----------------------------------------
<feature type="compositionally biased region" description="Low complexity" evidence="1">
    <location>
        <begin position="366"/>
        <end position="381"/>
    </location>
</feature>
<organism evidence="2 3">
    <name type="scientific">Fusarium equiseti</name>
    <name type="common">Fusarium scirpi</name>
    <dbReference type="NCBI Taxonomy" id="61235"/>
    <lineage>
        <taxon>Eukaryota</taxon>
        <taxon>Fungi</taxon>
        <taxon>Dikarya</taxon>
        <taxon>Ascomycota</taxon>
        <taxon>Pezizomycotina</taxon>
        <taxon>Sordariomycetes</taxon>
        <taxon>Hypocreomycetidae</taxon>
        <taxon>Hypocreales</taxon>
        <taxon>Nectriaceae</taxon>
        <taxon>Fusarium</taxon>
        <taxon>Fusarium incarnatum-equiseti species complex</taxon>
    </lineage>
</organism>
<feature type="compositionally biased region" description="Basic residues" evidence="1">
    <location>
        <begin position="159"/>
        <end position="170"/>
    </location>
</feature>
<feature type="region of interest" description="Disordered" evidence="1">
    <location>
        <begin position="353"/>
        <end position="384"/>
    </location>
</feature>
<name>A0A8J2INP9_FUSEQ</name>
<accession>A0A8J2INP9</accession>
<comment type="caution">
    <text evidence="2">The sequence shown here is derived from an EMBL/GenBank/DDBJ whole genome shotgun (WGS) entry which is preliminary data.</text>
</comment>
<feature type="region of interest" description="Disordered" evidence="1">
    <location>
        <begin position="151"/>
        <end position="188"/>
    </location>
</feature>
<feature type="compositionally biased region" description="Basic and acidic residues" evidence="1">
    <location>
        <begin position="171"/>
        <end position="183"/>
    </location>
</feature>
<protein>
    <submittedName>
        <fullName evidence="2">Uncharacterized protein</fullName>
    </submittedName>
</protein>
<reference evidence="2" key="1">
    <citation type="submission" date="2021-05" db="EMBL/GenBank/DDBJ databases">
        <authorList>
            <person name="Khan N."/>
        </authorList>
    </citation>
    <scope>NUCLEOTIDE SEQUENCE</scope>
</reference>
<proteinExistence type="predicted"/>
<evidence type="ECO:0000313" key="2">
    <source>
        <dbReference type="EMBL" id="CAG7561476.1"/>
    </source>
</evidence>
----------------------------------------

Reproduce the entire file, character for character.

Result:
<feature type="compositionally biased region" description="Low complexity" evidence="1">
    <location>
        <begin position="366"/>
        <end position="381"/>
    </location>
</feature>
<organism evidence="2 3">
    <name type="scientific">Fusarium equiseti</name>
    <name type="common">Fusarium scirpi</name>
    <dbReference type="NCBI Taxonomy" id="61235"/>
    <lineage>
        <taxon>Eukaryota</taxon>
        <taxon>Fungi</taxon>
        <taxon>Dikarya</taxon>
        <taxon>Ascomycota</taxon>
        <taxon>Pezizomycotina</taxon>
        <taxon>Sordariomycetes</taxon>
        <taxon>Hypocreomycetidae</taxon>
        <taxon>Hypocreales</taxon>
        <taxon>Nectriaceae</taxon>
        <taxon>Fusarium</taxon>
        <taxon>Fusarium incarnatum-equiseti species complex</taxon>
    </lineage>
</organism>
<feature type="compositionally biased region" description="Basic residues" evidence="1">
    <location>
        <begin position="159"/>
        <end position="170"/>
    </location>
</feature>
<feature type="region of interest" description="Disordered" evidence="1">
    <location>
        <begin position="353"/>
        <end position="384"/>
    </location>
</feature>
<name>A0A8J2INP9_FUSEQ</name>
<accession>A0A8J2INP9</accession>
<comment type="caution">
    <text evidence="2">The sequence shown here is derived from an EMBL/GenBank/DDBJ whole genome shotgun (WGS) entry which is preliminary data.</text>
</comment>
<feature type="region of interest" description="Disordered" evidence="1">
    <location>
        <begin position="151"/>
        <end position="188"/>
    </location>
</feature>
<feature type="compositionally biased region" description="Basic and acidic residues" evidence="1">
    <location>
        <begin position="171"/>
        <end position="183"/>
    </location>
</feature>
<protein>
    <submittedName>
        <fullName evidence="2">Uncharacterized protein</fullName>
    </submittedName>
</protein>
<reference evidence="2" key="1">
    <citation type="submission" date="2021-05" db="EMBL/GenBank/DDBJ databases">
        <authorList>
            <person name="Khan N."/>
        </authorList>
    </citation>
    <scope>NUCLEOTIDE SEQUENCE</scope>
</reference>
<proteinExistence type="predicted"/>
<evidence type="ECO:0000313" key="2">
    <source>
        <dbReference type="EMBL" id="CAG7561476.1"/>
    </source>
</evidence>